• Install a rainwater tank.  Catching even some of your own rainwater to use on the garden is beneficial!  Always go for the largest tank you can fit in (or can afford) as many people wish they had 'upsized' once they see the potential to catch and store the run-off from their house or shed.  Some government rebates do apply IF you have the tanks plumbed in to your house - you will need to check on the details.  Small barrel systems are even useful for renters, and can be made DIY from recycled products fairly easily.  The internet has lots of great 'how to' videos.

So hopefully this has got you thinking creatively about how you can save water this summer.  Any ideas and great tips you have would be greatly appreciated - we are always happy to share them with our Green Life community!  We're in this together, and one thing is for sure - Water is going to be hugely important to us and to future generations even more so.

2016 Tomato Contest

t's on again!!!  Time to put your home grown tomatoes to the test!  We all know there's nothing like the flavour of home grown tomatoes; and if you've been enjoying eating them over summer; why not enter our Tomato contest?

You could win some great gardening prizes, plus the kudos of being a champion tomato grower!!!

Tomatoes need to be brought in to Green Life Soil Co on/by close of business, Sunday 31st January.  See our link here for full details.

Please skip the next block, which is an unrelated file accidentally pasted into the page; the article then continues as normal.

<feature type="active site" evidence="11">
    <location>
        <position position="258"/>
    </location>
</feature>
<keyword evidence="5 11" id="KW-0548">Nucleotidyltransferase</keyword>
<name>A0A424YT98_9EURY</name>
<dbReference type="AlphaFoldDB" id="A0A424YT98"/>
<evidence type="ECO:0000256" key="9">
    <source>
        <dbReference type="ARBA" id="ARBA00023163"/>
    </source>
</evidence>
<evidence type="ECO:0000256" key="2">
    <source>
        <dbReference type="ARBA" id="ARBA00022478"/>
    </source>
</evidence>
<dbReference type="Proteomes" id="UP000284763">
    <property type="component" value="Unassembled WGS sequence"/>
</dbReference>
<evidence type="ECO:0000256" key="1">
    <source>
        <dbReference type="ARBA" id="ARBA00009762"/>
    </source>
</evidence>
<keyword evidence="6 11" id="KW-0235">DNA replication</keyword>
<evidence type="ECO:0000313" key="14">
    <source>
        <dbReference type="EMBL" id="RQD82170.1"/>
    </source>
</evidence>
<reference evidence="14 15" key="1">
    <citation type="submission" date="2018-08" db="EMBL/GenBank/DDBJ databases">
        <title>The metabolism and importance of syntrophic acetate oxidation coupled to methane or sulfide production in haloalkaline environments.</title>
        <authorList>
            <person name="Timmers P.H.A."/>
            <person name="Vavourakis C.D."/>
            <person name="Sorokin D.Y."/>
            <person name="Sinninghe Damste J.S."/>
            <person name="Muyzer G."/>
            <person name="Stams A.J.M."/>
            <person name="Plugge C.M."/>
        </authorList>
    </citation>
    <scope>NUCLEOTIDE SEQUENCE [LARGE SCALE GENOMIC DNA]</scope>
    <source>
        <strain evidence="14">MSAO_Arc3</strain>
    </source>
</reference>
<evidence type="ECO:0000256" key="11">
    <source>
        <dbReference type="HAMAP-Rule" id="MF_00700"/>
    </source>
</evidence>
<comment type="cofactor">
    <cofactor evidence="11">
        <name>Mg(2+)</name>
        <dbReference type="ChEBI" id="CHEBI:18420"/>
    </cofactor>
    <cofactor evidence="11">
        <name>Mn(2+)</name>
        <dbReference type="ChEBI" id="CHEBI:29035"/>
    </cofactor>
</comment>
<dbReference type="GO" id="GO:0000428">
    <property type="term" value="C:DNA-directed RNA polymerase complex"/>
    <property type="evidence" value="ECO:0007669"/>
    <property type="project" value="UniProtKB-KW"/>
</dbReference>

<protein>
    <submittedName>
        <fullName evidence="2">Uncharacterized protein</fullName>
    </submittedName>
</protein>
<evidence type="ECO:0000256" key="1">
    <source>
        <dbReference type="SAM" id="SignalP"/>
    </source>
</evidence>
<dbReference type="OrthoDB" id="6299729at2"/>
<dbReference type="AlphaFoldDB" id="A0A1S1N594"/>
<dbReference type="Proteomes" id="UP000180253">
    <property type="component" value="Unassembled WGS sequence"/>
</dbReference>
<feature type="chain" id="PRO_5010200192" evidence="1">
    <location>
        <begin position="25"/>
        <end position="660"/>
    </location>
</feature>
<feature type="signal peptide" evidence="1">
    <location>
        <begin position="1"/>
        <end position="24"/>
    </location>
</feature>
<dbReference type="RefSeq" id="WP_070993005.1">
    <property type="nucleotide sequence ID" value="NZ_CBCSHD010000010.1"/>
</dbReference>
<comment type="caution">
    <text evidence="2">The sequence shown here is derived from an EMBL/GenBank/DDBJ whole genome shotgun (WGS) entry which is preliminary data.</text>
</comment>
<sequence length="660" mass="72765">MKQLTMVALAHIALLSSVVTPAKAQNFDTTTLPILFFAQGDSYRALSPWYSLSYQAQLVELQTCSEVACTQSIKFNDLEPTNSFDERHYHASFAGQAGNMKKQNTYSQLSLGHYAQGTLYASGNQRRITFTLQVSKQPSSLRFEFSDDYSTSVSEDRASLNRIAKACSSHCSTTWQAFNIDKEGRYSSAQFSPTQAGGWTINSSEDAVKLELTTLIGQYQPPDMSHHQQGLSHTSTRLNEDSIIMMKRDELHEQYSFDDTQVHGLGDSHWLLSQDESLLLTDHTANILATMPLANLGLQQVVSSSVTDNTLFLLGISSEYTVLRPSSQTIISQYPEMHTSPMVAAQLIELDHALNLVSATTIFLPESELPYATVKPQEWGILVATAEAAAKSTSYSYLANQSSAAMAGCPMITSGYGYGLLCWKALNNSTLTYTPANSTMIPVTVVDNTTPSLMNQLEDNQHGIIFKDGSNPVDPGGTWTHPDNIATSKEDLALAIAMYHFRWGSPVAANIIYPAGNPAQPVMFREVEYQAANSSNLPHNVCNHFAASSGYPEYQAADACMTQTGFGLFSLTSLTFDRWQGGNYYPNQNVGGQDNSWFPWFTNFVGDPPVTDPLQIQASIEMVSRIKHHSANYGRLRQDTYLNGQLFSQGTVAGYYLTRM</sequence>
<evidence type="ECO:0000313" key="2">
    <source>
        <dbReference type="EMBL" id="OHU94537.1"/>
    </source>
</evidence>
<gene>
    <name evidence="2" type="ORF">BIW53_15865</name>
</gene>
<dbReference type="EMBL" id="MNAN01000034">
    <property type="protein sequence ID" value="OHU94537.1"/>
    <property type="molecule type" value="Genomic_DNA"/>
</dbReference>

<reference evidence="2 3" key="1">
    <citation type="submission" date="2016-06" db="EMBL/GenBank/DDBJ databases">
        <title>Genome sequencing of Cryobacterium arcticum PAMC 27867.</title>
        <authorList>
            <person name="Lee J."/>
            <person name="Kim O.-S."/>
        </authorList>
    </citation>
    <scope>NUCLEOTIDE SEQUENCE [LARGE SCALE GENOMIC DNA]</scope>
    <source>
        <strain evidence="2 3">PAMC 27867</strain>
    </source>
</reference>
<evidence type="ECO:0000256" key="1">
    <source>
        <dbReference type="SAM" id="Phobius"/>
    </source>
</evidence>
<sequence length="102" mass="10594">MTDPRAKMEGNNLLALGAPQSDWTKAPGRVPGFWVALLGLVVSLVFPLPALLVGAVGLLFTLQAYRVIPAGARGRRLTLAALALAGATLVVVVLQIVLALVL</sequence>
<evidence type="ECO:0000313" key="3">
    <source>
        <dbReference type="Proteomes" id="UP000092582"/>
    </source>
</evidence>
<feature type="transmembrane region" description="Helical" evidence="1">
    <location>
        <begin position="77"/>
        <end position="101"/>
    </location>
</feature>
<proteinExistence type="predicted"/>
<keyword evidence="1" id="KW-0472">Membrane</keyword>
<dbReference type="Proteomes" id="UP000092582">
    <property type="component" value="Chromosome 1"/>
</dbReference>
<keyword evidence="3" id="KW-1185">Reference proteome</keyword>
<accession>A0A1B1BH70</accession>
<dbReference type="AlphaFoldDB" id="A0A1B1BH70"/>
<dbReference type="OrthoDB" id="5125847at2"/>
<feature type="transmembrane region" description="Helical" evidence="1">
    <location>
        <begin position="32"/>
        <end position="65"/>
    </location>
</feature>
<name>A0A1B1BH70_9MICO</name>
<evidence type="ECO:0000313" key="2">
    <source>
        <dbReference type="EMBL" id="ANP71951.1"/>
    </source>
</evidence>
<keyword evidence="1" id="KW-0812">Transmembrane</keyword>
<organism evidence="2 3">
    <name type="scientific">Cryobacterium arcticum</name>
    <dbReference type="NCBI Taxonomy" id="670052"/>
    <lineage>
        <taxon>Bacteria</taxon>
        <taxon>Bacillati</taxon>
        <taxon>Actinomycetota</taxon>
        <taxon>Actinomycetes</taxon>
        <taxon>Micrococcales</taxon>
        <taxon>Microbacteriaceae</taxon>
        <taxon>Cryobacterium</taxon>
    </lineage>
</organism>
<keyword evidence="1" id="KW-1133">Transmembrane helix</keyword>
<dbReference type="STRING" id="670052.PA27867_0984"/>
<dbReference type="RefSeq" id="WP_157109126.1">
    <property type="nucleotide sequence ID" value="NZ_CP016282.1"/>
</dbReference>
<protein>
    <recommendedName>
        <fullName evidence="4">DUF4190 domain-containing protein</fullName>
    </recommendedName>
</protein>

What's New @ The Green Life Soil Co

Recently, we took over the large shed at the front of the property once more (customers who have been with us since the early days may remember we had it back up until about 2008).   The shed & extra land we have will come in handy for future growth plans; however right now we have a little more space than we require.  If you know of anyone who is after some warehousing space, or in need of space for a business operation, we'd be happy to have a chat and see what we can work out together.

We intend to use some of the space to get a classroom operational - so we can hold a range of workshops to help gardeners in Perth grow a better garden. We'd love to hear your ideas on topics you'd like to see presented, so send those ideas in.

New Retail Outlets & VIP Special Offer

Did you know some nurseries & stock feed supply stores sell a selected range of Green Life Soil Co bagged product?  Garden Elegance in Subiaco sells our potting mix, and Stanbee Stockfeeds in Jandakot also has our premium bagged soils (potting mix, vegie mix & vegie concentrate).  See our website for details of other stockists near you.  Nobody close by?  If you have an outlet you think would benefit from carrying our product, let us know.  We'd be happy to talk to them.

And last but by no means least...  As our way of saying THANK YOU for being a wonderful Green Lifer - for the month of January, VIP members can pick up a 2016 Moon Planting calendar for FREE - with any purchase over $100.


So come and grab some top-up bits & pieces for your summer garden AND score a funky calendar!  (Maximum of 1 per customer, valid until 31st January or while stocks last.  Calendars are normally priced at $11.00 each)

VIP customers making an on-line purchase should request their free calendar in the delivery notes/comments section of the order process.

So until next time...  THANK YOU for your support & see you soon!